Saw this in Ad Age, which captures how RealSelf is aligned with the shift away from generic web content farms to niche social communities :
The internet is a content-serving engine that, increasingly, will reward those ventures that can deliver hard-to-find niche topics integrated into local search, local commerce and hyper-topic digital communities.
Rich Barton is one of our early investors, and long-term board members, who has a consistent and inspiring investment thesis. He supports startups, like RealSelf, that bring much needed transparency to a market. In his words, “if it can be rated it will be rated. If it can be free it will be free, and if it can be known it will be known” in today’s social media-enabled world.
Yesterday Rich visited with our team during our “Tasty Tuesday” lunch ritual and shared his history with RealSelf, passion for the deep soul-fullness of our product, and personal belief we can become the next great media brand that lasts for decades.
Rich Barton delivering a key point that the mobile-enabled web has enabled a revolution, without violence
Rich explained, “what gets me so excited about RealSelf is that it fits with this thesis I have that I call ‘power to the people.'” which is founded on his belief that tremendous value is created when you unlock important information that was traditionally only known by an elite few. Consumers can now access the key insights needed to make better, informed decisions due to social media and the instant access granted by powerful, mobile-enabled devices.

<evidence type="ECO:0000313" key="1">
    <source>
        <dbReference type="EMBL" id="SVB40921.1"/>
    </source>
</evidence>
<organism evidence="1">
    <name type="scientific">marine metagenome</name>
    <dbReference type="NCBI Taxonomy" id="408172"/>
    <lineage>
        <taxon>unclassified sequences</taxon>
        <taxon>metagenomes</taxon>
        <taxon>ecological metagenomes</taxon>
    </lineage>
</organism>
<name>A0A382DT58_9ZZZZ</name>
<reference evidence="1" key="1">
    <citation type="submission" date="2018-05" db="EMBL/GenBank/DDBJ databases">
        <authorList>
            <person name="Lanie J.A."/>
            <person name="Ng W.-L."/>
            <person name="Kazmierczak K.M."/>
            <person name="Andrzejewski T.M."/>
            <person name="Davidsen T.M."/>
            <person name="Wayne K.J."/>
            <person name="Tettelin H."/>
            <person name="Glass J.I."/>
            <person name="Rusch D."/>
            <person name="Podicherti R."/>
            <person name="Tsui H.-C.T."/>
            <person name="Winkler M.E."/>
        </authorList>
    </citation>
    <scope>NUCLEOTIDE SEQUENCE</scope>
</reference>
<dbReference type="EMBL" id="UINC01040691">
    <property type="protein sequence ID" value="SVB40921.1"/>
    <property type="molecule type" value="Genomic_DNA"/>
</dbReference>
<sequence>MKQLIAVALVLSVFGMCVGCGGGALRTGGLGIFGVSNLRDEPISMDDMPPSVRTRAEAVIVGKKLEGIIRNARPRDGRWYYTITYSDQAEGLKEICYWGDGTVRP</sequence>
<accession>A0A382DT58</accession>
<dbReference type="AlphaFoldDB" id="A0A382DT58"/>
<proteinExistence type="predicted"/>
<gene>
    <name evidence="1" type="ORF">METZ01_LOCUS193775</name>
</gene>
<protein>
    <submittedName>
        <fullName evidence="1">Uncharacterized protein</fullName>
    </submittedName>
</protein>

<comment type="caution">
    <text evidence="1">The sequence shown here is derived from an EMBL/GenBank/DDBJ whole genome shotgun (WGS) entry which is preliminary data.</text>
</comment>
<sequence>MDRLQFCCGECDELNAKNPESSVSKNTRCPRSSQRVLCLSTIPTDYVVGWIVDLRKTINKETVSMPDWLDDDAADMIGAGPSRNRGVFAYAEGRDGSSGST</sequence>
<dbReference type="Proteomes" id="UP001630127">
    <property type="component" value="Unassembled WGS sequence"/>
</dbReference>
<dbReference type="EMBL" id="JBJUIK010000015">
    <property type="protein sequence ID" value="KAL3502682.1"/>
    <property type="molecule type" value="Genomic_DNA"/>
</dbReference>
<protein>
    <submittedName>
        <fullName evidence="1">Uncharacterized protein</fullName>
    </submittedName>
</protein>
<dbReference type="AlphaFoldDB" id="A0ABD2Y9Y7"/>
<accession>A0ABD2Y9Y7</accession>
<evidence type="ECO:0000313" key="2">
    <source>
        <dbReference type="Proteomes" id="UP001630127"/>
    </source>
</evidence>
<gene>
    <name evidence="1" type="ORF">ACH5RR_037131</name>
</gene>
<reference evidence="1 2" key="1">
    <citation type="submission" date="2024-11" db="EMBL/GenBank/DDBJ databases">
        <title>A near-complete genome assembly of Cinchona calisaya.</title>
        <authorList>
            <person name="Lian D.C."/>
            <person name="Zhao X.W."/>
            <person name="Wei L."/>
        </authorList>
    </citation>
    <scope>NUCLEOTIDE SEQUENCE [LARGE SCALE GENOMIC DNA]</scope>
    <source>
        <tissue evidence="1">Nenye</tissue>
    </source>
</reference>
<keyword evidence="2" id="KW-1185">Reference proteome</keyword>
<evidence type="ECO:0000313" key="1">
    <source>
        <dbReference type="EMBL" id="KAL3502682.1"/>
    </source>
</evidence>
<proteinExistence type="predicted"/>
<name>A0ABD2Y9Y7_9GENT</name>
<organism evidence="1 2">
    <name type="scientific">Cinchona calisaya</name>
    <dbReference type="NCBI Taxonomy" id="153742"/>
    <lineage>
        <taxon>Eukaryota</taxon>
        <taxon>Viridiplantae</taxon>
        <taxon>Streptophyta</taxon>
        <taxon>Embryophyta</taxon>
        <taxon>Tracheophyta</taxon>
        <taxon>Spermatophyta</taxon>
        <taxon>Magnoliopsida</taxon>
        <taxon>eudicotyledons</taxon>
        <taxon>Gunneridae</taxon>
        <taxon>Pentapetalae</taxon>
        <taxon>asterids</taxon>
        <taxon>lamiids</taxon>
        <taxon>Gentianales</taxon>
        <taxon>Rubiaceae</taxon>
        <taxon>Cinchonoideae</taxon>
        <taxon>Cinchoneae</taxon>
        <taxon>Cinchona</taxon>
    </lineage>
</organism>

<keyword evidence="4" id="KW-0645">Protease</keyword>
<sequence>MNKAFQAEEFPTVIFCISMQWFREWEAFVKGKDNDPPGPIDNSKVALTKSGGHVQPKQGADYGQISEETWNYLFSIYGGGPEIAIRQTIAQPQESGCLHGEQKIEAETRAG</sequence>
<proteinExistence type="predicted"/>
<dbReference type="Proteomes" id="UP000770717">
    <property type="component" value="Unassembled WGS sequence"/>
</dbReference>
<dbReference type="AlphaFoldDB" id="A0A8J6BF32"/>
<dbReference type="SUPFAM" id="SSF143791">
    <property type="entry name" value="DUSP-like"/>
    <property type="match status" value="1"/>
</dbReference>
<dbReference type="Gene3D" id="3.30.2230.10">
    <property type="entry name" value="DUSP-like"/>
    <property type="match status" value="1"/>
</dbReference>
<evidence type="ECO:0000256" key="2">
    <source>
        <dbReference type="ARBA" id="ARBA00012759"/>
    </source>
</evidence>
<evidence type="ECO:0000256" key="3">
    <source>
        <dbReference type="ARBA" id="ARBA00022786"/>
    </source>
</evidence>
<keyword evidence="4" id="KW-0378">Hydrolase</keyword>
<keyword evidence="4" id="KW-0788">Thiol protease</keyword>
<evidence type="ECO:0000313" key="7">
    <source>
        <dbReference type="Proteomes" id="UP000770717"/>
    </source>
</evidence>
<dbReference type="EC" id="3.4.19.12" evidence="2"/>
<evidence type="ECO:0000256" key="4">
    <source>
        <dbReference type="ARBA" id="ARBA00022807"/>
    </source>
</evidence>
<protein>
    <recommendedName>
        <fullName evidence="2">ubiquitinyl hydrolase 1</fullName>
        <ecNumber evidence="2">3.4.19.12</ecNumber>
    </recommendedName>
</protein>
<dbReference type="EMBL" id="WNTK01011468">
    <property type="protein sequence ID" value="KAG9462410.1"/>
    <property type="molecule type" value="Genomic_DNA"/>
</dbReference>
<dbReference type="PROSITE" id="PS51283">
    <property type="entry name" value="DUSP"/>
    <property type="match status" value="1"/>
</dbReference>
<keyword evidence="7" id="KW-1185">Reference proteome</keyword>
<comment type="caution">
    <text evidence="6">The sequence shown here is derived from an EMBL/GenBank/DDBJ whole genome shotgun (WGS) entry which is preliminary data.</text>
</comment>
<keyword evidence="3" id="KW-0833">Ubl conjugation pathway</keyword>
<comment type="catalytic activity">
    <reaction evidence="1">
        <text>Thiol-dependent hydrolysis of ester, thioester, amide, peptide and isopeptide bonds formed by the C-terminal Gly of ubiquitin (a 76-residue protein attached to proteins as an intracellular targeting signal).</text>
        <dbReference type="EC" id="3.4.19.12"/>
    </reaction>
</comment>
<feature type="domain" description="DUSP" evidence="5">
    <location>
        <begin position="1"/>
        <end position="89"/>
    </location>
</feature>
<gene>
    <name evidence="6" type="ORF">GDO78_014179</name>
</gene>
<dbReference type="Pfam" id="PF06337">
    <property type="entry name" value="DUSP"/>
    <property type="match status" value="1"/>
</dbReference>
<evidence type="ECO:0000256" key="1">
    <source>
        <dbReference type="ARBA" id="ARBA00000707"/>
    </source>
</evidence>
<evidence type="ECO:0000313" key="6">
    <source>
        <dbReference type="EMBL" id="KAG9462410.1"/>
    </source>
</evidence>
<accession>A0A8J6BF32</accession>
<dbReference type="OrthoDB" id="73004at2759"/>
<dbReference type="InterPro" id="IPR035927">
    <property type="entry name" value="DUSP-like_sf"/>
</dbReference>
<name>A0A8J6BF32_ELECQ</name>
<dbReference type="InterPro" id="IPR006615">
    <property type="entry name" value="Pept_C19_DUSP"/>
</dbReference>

Rich touched upon how his key investments in startups marry up a clear social purpose and a great business model. “It makes me really excited that I know at RealSelf —as well as Zillow, Expedia, Avvo, and Glassdoor–we are doing things that are really good for people and empowering. And, we are doing it in vertical industries where there’s lots of money so we can actually make a good living and create valuable businesses.”
Later Rich tweeted his wrap ups:
When I first walked into the RealSelf office, I was impressed with the full-sized cabaret-style lighted sign in the lobby spelling out CONFIDENCE. Wow – this office is cool! The furniture was modern and sleek, the reclaimed wood wall screamed Seattle. I had actually been in the same building a week earlier to meet with another Seattle start up. They had garage doors in their office that opened up to a conference room. I have worked in some pretty amazing tech companies in Seattle. I was part of the Amazon HQ move from PacMed on the hill to the now overly-populated South Lake Union district. I was with Concur Technologies when we moved from a very small building in Redmond to take over part of the old Microsoft campus. I had also just left Whitepages in downtown Seattle following a $2.5M office renovation. But there was something special about this place. The brick archways and the hardwood floors were cool, but there seemed to be a buzz that I had never felt anywhere before. It wasn’t a busy-just-to-be-busy buzz. It was the buzz of pride. I had a feeling that the employees who worked there felt like they were doing something important…something that made a positive impact in people’s lives.